Fedora Core 3: Cruising The Bleeding Edge
sundaram at redhat.com
Thu Jun 2 11:32:07 UTC 2005
I came across your review of Fedora Core 3 (
http://www.linuxplanet.com/linuxplanet/reviews/5670/1/). I would like
point out that your characterisation of Fedora Project as "This is the
playground for Red Hat engineers and random volunteer developers to go
nuts and try out wacky new things, and users get to play along" is
* Fedora Projects has a core as well as extras repository both of which
has a publicly accessible revision control system at
* Fedora core is entirely maintained by Red Hat developers
* Fedora Extras is a repository of contributors who package software
that is developed in sync with Fedora core
While Fedora project is intended to less conservative than Red Hat
Enterprise Linux and have a faster release cycle, it is certainly not a
"lets get crazy" thing . Packaging in both core and extras goes through
a good amount of QA before releases. some of the bugs like the udev one
in the Fedora Core 3 release are unfortunate and should be avoided but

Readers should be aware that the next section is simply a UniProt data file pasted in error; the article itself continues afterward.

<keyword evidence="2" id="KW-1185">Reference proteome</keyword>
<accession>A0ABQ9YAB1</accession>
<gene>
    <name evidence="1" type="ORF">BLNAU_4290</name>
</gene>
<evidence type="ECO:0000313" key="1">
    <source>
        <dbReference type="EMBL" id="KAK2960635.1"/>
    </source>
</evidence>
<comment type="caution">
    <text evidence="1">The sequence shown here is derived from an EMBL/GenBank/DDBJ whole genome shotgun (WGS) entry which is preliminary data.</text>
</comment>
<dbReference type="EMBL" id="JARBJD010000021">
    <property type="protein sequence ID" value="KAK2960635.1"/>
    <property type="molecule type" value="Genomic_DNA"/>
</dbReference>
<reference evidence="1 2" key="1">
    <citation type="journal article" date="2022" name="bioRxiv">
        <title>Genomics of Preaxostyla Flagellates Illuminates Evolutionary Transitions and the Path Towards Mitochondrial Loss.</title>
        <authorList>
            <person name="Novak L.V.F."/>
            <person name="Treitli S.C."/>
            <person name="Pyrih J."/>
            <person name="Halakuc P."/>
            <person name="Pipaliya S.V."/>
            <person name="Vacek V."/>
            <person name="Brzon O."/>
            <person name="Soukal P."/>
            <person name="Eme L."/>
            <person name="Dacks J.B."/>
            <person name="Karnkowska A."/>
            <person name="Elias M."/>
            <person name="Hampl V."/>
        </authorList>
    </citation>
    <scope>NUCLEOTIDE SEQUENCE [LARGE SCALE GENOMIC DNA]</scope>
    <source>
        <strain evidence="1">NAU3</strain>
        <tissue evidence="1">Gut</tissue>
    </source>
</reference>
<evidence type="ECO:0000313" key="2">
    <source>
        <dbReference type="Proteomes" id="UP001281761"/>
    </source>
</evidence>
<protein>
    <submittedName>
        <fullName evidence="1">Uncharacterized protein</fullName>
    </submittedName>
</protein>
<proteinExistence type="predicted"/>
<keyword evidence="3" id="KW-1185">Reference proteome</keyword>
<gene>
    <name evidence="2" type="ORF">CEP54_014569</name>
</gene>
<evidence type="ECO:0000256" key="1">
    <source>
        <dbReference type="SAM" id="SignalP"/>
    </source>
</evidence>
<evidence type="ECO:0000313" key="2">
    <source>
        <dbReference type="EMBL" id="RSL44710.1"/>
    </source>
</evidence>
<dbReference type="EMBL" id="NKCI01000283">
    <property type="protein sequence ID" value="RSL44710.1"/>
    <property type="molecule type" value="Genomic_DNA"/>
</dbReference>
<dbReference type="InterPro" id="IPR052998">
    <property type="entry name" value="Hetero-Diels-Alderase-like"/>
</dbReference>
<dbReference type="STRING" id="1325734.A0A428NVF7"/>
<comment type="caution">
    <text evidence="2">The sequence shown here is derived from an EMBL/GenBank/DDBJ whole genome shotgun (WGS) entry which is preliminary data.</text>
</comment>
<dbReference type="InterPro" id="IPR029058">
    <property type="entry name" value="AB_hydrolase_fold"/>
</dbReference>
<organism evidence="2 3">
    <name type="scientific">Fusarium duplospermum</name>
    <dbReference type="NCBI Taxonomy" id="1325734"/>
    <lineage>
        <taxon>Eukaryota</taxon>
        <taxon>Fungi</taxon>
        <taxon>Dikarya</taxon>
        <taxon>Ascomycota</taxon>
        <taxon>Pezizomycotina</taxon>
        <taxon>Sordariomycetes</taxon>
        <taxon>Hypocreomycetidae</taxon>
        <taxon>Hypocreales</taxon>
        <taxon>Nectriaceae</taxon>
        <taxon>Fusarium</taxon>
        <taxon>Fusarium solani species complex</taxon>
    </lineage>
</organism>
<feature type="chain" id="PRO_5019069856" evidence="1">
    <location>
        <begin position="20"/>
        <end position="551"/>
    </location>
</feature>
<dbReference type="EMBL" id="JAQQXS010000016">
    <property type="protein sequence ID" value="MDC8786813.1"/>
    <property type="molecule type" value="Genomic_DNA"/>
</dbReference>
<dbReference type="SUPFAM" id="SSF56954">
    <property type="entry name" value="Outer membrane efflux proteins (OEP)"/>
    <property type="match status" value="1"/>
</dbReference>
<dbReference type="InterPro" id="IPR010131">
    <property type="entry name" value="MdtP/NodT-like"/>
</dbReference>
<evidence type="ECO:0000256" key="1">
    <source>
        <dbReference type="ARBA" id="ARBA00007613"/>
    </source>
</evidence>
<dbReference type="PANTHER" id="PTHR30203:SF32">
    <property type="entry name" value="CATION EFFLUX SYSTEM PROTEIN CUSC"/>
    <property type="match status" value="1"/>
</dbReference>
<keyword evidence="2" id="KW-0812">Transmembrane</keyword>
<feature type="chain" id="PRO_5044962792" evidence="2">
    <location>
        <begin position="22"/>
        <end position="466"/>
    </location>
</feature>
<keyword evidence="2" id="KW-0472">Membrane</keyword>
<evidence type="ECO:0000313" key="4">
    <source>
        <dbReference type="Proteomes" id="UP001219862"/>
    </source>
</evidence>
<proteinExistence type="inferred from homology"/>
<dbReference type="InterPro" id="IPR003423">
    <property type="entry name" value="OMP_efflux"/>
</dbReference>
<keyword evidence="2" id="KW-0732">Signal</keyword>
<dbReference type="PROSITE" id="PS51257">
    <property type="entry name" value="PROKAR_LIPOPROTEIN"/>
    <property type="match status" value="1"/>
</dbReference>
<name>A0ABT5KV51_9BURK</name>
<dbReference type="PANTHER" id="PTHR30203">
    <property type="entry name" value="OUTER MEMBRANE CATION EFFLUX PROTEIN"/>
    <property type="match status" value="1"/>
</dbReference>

thats not a result of developers being "wacky".
Moving on to the next parts, I appreciate your recommendation to read
the release notes. This is something users frequently miss out. Linking
to the release notes within your review would have been a good idea too.
"A heavily-patched 2.6.9 kernel (currently 2.6.9-1.667). Note that Red
Hat always modifies kernels extensively; this is not unusual."
Dave Jones, the Kernel maintainer for Fedora has provided the following
links which explain these patches.
Fedora Core 3- http://people.redhat.com/davej/patchlist-fc3.txt
Development tree - http://people.redhat.com/davej/patchlist-rawhide.txt
As you can see for yourself the patches are minor and necessary. Fedora
Project has a goal of staying close to upstream as much as possible
however Fedora releases are time based while the upstream kernel
development releases are not and hence some of the patches that fixes
important things are available in Fedora kernel till it gets merged
upstream in the subsequent releases. Adding patches is a maintainance
issue and developers prefer not to do that within reasonable limitations
so an extensive amount of patches are not scalable as well as unusual
for any package in Fedora.
On services running unecessarily, some of these including the pcmcia
services running unnecessarily on a desktop system has been fixed in the
development tree. More works needs to be done on that area. You have
mentioned that a GNOME menu editor is not available in Fedora Core 3.
While this is not a Fedora specific issue, I consider it a important one
neverthless, Smeg (http://www.realistanew.com/projects/smeg/) is
currently under review
for packaging in Fedora Extras repository (enabled by default in Fedora
Core 4) hopefully alleviates this problem to a extend till we get a menu
editor as part of GNOME 2.12
Thank you for taking the time to review a Fedora release.
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